Victor Charles Friberg was born to Anders and Amelia Friberg of ‘Mootala’, Locksley Road, Ivanhoe, Melbourne, Victoria. The family enjoyed a stable middle-class lifestyle thanks to the furniture manufacturing business Anders had established. Victor entered the family business as an apprentice cabinet maker. Creating beauty out of rough-hewn timber was a noble and satisfying livelihood. Perhaps it was his Germanic name that encouraged Victor to enlist quickly. On 24 August 1915 he signed the attestation form, swearing to:
Well and truly serve our Sovereign Lord the King in the Australian Imperial Force from 24 August 1915 until the end of the war, and a further period of three months thereafter unless sooner lawfully discharged, dismissed, or removed thereafter and I will resist His Majesty’s enemies and cause His Majesty’s peace to be kept and maintained: and that I will in all matters appertaining to my service faithfully discharge my duty according to law. So help me God.
The sentiment was pure, the youthful enthusiasm to serve, to participate in the grand adventure, to travel with mates overseas. Victor was 22 years and three months. His medical was brisk, and he was inoculated against smallpox and enteric fever. He was solid for his age, at 5ft 6inches (1.76 m) and 10 stone 6lbs (66 kgs), a good-looking man with fair hair and blue eyes. By the third day of September his training had commenced with the 7th Reinforcements, 24th Battalion. News of the bloody defeat at Gallipoli dominated Australian newspapers and was of great concern to Anders and Amelia Friberg, but their son was over 21 and like all young men of that age, felt invincible.
They were proud to see their son kitted out in khaki, complete with slouch hat, but this was war, and this was their son. The mixture of emotions was intense as they waved their farewells as HMAT Commonwealth cast its mooring lines on 20 November 1915.
Private Victor Friberg landed in Alexandria and became part of the British Expeditionary Force (BEF) on 24 February 1916. At least he was not destined to be another Middle East statistic and was relieved to embark for Europe, now attached to 8th Battalion (Btn). News sent home offered some relief, France was close to England, France would be safer. Little could they have imagined what their son would face in the ensuing months. Fighting was ferocious, the modern weapons of war wrought shocking injuries. There was no respite, assault upon assault, men falling in startingly numbers for a small piece of ground which was then wrenched back in blood.
On 6 April 1916 Victor posted a handsome silk postcard emblazoned with a soldier’s hat. On the back her wrote:
Dear Mum, just a little card from somewhere in France … Show to Rose. Your ever-loving son Vic.
The card was not addressed to his father because he had lost respect for a man with a wandering eye for other women. Nonetheless, official correspondence continued to be addressed to the father.
Private Victor Friberg was admitted to hospital in June suffering from influenza and pyrexia, a term which was used simultaneously for fever and a nervous condition.
Whatever romantic vision Victor may have had of war and adventure, encouraged by the slick recruiting posters, this was not it.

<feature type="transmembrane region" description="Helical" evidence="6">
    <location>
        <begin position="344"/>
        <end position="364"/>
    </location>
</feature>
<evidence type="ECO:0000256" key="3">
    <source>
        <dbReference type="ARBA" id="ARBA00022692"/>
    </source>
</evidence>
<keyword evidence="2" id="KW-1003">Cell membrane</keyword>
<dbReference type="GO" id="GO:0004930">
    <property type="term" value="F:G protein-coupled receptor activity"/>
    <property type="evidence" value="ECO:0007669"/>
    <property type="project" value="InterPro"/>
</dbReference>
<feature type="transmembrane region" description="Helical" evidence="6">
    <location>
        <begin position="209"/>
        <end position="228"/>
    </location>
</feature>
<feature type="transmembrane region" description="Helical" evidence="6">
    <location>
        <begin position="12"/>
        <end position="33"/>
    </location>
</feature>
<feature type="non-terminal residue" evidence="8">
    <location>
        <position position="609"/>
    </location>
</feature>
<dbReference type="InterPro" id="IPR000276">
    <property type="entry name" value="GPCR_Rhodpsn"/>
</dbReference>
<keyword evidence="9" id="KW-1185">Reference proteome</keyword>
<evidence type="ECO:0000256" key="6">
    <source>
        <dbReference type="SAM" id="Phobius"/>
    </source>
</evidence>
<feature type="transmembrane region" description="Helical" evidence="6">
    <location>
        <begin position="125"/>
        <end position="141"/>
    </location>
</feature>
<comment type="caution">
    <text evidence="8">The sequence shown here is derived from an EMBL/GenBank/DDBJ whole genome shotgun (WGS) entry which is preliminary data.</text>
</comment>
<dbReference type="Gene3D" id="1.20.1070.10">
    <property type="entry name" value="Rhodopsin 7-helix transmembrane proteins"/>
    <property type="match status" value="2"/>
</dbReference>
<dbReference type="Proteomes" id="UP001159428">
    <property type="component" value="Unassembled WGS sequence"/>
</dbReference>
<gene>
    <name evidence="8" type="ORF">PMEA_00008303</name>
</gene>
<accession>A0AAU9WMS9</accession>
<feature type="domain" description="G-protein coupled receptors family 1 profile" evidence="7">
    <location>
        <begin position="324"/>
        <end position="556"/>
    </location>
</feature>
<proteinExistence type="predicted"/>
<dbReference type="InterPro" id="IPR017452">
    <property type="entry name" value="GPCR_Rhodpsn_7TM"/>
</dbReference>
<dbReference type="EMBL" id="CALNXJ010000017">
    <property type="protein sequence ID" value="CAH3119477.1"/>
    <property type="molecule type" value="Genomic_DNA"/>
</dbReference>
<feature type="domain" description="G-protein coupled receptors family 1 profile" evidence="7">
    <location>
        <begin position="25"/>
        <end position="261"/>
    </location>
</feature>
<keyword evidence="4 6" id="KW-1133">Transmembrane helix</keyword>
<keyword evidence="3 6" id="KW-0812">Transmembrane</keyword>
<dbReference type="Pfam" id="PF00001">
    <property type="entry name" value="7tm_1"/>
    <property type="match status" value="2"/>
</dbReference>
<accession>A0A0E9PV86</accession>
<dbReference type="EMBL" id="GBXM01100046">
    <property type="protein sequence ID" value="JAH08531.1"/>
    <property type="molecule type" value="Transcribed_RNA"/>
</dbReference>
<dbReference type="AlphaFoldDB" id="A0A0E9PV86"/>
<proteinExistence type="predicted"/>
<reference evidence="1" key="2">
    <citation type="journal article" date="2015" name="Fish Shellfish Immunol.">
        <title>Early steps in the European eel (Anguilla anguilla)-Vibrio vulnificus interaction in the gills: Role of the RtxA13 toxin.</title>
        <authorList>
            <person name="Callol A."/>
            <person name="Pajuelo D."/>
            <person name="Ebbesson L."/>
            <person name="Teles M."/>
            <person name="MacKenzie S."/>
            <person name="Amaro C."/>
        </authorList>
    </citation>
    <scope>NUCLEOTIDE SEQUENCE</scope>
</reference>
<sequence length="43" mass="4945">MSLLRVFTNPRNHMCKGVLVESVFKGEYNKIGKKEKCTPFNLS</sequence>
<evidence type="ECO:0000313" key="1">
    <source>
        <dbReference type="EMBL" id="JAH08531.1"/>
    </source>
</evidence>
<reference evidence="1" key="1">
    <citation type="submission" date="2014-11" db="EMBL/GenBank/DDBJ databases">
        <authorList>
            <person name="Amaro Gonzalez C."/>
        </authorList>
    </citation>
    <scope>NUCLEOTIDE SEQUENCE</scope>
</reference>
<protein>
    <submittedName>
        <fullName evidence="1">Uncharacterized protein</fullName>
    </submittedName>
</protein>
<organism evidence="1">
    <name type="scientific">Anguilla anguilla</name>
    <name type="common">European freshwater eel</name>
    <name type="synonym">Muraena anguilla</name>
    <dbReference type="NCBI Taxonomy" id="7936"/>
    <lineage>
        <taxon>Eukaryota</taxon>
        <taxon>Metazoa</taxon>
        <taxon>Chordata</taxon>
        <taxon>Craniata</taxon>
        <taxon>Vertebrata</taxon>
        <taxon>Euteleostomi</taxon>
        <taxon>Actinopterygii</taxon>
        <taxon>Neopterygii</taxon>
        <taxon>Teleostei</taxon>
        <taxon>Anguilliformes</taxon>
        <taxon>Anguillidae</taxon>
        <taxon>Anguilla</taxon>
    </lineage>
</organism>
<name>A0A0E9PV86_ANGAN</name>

Day after day struggling to stay alive in trenches deep in water, rats and the dead. Twelve days in hospital was a brief reprieve before he was ‘discharged to duty’ a very innocuous term for what he returned to – the Battle of Pozieres.
The Somme is a gentle river which flows from St Quentin in a lazy loop to Peronne westwards to Amiens through Corbie, The battles within the Somme region, was neither gentle nor lazy, a bloody campaign which raged on the muddy fields of France and Belgium and incurred a million casualties. Over a period of 42 days the Australians made 19 attacks, 16 of them at night; as a consequence, the Australian casualties totalled a staggering 23,000 men, of whom 6,800 were killed.
On 11 September Victor was hit by withering fire. He was stretchered to 10th Casualty Clearing Station, Belgium, with shattered legs and losing blood rapidly. Within the medical tent staff worked at a frantic pace to save what was left of soldiers. The surgeon assessed Victor’s condition and realised it was hopeless, he had to amputate both legs and a thigh and life disappeared quickly from the 23-year-old on the 11 September 1916.
On 23 September 1916 the cable arrived at the Friberg home addressed to the absent father, informing Amelia that Victor was ‘dangerously ill gunshot wound legs and right thigh amputated will furnish progress report when received’.
The shock was terrible, Victor had been hit by shell fragments and his injuries were beyond comprehension. Perhaps there was a moment between the tears that Amelia wondered if it was not for the best that the healthy robust handsome son she remembered did not survive, and she could be forgiven for that.
Telegrams travelled slowly in 1916 and Australian authorities simply could not keep up with the dead and maimed. When Amelia struggled with the news, Victor had already died and been buried. The letter from his superior officer informing her of Victor’s death was dated 13 December 1916, he too struggled with too many letters.
Victor’s possessions arrived in a neat box. It took Amelia and Rose time before they gently explored the contents: identity discs, letters, wallets, pouch, photos, the fountain pen, wristwatch, handkerchiefs, hat badges, a diary, draught pieces and a fork. A pipe caused the vaguest of smiles, they had no idea Victor had taken up smoking a pipe. In January 1920 the Department of Defence sent a photograph of Victor’s grave one of 10,785 World War 1 war dead resting in Belgium’s Lijssenthoek Military Cemetery.